The Lover’s Hermitage: A Poem for Karen

On August 7 Karen and I celebrated our 39th anniversary. Those of you familiar with my book The Mystery of Marriage will know that when I first met my wife-to-be, I was seriously considering entering a monastery.

Surprise, surprise! I got married instead, and now after four decades (counting the year of our engagement) I can say that I’ve been more of a true monk—a man dedicated to prayer—than I ever could have been in a monastery. Having been inspired by Thomas Merton, I even dreamed of being a hermit. Yet marriage has fulfilled my heart’s longing far better than any shack in the woods. Sound paradoxical? Here’s a poem I wrote for Karen, called “The Lover’s Hermitage,” to express something of the wonderful gift she has been to me.

Love, you are my hermitage,
my dwelling for ever.

Just as a happy bachelor
may aspire to be a hermit,
so as your husband do I dream
of being more married.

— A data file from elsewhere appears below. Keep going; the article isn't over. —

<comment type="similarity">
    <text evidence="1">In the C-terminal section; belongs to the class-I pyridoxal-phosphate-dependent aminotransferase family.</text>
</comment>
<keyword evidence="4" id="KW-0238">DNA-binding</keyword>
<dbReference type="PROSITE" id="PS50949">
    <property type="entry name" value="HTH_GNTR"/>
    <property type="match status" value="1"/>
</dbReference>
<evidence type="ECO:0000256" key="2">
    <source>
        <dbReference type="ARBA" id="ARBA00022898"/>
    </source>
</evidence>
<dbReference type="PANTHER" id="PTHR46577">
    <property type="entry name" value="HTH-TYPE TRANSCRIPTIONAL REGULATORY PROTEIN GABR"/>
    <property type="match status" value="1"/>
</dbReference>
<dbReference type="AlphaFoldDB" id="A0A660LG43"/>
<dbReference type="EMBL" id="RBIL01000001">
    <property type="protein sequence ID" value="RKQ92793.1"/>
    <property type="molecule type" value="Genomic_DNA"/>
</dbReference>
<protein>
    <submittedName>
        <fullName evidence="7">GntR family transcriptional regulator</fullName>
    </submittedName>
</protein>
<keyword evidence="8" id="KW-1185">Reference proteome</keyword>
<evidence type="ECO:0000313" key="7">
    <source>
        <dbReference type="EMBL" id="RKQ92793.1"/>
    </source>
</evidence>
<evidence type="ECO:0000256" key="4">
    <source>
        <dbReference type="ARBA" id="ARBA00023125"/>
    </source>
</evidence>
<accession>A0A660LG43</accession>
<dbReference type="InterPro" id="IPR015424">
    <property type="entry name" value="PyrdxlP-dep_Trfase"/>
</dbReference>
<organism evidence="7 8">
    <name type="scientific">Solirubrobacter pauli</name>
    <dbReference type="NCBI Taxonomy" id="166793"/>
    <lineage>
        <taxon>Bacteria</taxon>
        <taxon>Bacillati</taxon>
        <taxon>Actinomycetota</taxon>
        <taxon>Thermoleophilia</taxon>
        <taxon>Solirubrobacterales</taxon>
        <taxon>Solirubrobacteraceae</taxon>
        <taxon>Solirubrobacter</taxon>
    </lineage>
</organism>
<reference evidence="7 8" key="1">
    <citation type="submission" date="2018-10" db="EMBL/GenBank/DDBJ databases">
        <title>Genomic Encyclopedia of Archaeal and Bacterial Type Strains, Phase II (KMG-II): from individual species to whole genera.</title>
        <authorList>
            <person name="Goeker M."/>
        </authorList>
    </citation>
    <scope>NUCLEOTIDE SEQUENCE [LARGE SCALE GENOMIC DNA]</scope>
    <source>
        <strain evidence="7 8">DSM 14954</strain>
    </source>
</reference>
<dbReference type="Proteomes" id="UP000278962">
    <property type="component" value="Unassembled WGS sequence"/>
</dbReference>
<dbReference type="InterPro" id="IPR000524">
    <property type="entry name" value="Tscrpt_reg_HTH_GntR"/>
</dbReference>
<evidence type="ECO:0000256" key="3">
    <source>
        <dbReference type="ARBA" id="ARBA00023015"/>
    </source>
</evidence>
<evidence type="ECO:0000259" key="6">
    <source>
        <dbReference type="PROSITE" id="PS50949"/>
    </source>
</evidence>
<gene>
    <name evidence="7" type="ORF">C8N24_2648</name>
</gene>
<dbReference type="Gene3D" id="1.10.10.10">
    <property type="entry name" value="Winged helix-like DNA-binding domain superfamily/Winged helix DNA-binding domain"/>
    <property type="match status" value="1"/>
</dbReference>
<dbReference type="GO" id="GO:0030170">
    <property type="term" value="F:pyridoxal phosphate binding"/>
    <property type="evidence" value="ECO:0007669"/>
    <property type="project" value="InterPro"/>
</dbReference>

Your body is a path leading
through a golden wood;
your love is a clearing
in the center of the forest.

Here have I built my home,
here in you alone.
With you I know a solitude
deeper than my own.

One table, one rocking chair
by the hearth of you—
and in your face a window
brighter than the sky!

When you smile I’m warmed
like earth in the sun.
Your laugh is the brook
at my doorstep.

Your words are quieter
than my thoughts.
Gladly shall I spend my life
in the cool still hush of you.

Gentler are you than breath,
stranger than death.
Just to touch your hair
is more peaceful than sleep.

Surely all my wandering
finds its end in you.
In your brown eyes
may I safely die.

Love, you are my hermitage,
my dwelling for ever.

~from The Mystery of Marriage

Next Post: The Mystery of Marriage: An Interview, Part I

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